In Icon Health & Fitness, Icon requested inter partes reexamination of Strava’s patent for accessing content from an exercise device using a USB-compatible portable remote control. Inter partes reexamination is a legacy inter partes proceeding that was superseded by inter partes review under the America Invents Act on September 16, 2012. The examiner and the Board found all the claims to be obvious over the prior art. Strava appealed to the Federal Circuit. On appeal, the majority affirmed-in-part, vacated-in-part, and remanded to the Board.
For one group of claims, the Federal Circuit found that the Board’s decision incorporated by reference part of the examiner’s analysis; however, the examiner’s analysis had incorporated by reference Icon’s attorney arguments. On this basis, the Federal Circuit found that the Board’s decision lacked sufficient, independent explanation. These incorporations, the Federal Circuit held, fell short of the Board’s requirement to support findings of obviousness with reasoned analysis. There, the Court majority remanded the case to the Board for further consideration.
Judge O’Malley dissented. She argued that it was improper to remand on issues for which the Board failed to carry its burden of showing unpatentability based on substantial evidence. According to Judge O’Malley, the statute provides that the applicant is “entitled” to a patent unless the Patent Office meets its burden to demonstrate otherwise. In her view, the proper remedy was reversal and allowance of the claims, not further proceedings on patentability.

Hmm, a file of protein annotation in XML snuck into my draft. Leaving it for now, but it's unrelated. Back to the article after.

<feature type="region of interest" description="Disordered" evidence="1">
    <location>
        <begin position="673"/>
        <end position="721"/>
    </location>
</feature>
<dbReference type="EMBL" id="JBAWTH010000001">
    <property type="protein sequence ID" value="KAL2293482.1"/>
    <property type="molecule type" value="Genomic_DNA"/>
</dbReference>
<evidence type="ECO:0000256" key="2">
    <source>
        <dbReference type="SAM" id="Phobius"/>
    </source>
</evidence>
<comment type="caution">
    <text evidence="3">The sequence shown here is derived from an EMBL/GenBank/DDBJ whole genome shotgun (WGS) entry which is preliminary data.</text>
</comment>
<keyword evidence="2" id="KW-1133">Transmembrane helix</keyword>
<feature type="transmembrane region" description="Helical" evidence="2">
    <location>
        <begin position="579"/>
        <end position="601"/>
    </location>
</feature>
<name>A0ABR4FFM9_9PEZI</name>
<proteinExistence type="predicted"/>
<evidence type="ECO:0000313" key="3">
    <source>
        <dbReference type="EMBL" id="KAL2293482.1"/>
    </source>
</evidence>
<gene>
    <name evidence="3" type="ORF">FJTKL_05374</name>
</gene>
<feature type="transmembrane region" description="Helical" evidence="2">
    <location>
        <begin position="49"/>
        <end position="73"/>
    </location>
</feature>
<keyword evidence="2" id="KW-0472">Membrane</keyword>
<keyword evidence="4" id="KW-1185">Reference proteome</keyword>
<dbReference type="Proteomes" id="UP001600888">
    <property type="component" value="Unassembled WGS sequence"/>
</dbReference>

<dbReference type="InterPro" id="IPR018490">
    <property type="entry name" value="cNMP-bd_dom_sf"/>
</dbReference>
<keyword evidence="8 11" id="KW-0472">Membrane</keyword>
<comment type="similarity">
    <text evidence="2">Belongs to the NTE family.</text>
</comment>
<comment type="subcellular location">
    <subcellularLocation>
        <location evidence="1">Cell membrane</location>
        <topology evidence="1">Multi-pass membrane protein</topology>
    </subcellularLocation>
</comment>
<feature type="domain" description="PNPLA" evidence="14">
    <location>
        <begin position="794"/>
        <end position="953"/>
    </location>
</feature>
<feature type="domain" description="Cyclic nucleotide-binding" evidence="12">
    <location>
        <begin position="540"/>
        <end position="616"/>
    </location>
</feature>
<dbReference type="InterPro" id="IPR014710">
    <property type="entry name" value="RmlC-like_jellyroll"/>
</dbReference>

In re Hodges, --- F.3d ---, 2018 WL 817248 (Fed. Cir. Feb. 12, 2018)
This case arises from the ex parte examination of Hodges’s patent application for an improved drain valve. The examiner rejected Hodges’s claims as anticipated by two prior art references, or obvious over the combination of the two. The Board affirmed the rejections. The Federal Circuit majority reversed-in-part, vacated-in-part, and remanded to the Board.
For the obviousness ruling, the Federal Circuit vacated the Board’s determination because the decision lacked sufficient explanation for the Federal Circuit to properly perform its judicial review function. The Federal Circuit thus remanded so that the Board could explain its reasoning. For one of the anticipation rulings, however, the Federal Circuit reversed the Board’s determination due to an erroneous claim construction. Under the correct claim construction, there was no dispute that the art did not anticipate. All three judges agreed on the merits. But for the anticipation ruling, the panel split on the proper remedy: reversal or remand.